The UK has one of the highest death-rates in the world, and this is particularly harrowing when we consider that more than half of the total deaths from Covid-19 have been registered since November.

The challenge and pressure placed upon politicians during the Coronavirus pandemic has been immense, and if we think back to last April there was a degree of public understanding that this was as unprecedented for the government as anyone else. However, approaching a year on, public sympathy seems to have vanished.

Boris Johnson stated that he would “exhaust the thesaurus of misery” to find the words to describe the 100,000 deaths statistic instead of the projected 20,000. Words will not be enough for many however, with this period evermore painful because despite the words of the Prime Minister, many consider these deaths preventable.

The government has continued to emphasise that the new variant significantly changed the UK’s situation back in December, however news outlets this week have also been keen to bring up the fact that SAGE scientists were advocating for another lockdown before the end of September.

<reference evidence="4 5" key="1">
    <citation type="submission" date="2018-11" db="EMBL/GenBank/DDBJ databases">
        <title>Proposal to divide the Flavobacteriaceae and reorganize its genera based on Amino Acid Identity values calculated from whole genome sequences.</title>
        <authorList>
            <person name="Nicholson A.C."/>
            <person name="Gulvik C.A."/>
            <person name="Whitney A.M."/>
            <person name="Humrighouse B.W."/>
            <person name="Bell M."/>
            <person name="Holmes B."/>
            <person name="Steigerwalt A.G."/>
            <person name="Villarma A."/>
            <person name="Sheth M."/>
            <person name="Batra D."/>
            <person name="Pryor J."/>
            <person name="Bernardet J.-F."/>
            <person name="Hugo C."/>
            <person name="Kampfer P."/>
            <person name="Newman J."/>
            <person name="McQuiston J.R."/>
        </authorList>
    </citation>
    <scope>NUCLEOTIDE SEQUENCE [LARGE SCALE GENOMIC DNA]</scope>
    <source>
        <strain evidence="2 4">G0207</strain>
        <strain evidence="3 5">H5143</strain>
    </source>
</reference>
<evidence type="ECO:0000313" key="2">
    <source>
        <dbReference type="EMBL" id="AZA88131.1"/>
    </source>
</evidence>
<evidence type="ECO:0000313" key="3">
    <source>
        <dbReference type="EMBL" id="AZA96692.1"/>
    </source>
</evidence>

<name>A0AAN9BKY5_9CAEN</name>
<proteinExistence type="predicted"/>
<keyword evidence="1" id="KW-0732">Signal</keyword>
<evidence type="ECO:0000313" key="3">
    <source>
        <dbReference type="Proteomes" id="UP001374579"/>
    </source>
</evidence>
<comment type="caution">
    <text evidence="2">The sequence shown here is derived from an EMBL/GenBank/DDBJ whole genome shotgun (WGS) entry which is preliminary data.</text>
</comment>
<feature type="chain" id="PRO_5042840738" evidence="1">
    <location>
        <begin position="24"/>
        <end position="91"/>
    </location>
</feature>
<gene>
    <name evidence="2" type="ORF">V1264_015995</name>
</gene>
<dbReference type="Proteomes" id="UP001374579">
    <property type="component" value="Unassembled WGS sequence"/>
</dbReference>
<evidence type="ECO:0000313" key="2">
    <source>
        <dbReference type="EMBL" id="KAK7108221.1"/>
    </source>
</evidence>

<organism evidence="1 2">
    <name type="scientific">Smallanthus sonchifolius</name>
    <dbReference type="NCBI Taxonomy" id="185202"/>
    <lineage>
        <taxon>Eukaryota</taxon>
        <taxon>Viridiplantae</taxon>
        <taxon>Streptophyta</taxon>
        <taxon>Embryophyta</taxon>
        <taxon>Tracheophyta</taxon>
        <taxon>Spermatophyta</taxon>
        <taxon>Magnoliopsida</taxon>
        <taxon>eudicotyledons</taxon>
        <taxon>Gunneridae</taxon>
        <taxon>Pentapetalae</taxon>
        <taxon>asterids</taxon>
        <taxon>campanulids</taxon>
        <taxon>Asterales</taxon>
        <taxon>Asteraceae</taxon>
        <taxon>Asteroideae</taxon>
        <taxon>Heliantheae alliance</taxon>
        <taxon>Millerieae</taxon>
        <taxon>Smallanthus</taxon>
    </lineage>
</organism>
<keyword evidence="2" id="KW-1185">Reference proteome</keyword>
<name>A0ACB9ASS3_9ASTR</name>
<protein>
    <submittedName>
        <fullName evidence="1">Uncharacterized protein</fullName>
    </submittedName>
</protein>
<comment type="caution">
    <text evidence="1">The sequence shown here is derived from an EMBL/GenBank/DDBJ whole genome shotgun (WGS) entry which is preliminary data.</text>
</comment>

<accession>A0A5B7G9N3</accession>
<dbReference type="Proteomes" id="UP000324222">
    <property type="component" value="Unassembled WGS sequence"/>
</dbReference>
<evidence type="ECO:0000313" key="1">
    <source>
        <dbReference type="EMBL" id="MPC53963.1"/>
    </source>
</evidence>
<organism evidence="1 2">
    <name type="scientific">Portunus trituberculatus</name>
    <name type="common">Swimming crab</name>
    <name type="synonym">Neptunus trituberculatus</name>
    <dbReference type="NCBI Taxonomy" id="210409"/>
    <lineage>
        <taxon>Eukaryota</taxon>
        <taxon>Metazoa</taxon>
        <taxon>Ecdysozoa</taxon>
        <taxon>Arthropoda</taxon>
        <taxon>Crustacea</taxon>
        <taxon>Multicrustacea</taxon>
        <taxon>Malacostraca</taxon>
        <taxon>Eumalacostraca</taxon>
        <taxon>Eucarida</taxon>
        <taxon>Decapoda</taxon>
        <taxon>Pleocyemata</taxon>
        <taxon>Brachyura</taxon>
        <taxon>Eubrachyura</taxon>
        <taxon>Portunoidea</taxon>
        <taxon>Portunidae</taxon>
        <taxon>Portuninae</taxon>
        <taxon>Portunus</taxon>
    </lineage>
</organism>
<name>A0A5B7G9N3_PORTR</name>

The multiple U-turns on schools (Secretary for Education, Gavin Williamson, threatened to sue a school in December to stay open), repeated delaying of lockdowns and open borders are all reflections of a government consistently struggling to get ahead of the virus. The second wave reflects the failure of the UK government to learn from its mistakes in the first wave.

It is true that the UK has struggled to cope with Covid for other reasons, poor public health, dense cities and as a global hub of transport. Many have been asking this week when a public inquiry will be held, but just as the government said it wasn’t the time back in September when doctors demanded one, they have repeated the same statement this week.

From Johnson’s initial claim to ‘send coronavirus packing’ within twelve weeks and boasting of shaking hands with coronavirus patients; the extreme death toll will likely be remembered as a reflection of inadequacy from the government.

The Conservative administration had barely been in office for a month prior to the beginning of the pandemic, at which point their focus was on leaving the EU at the end of January.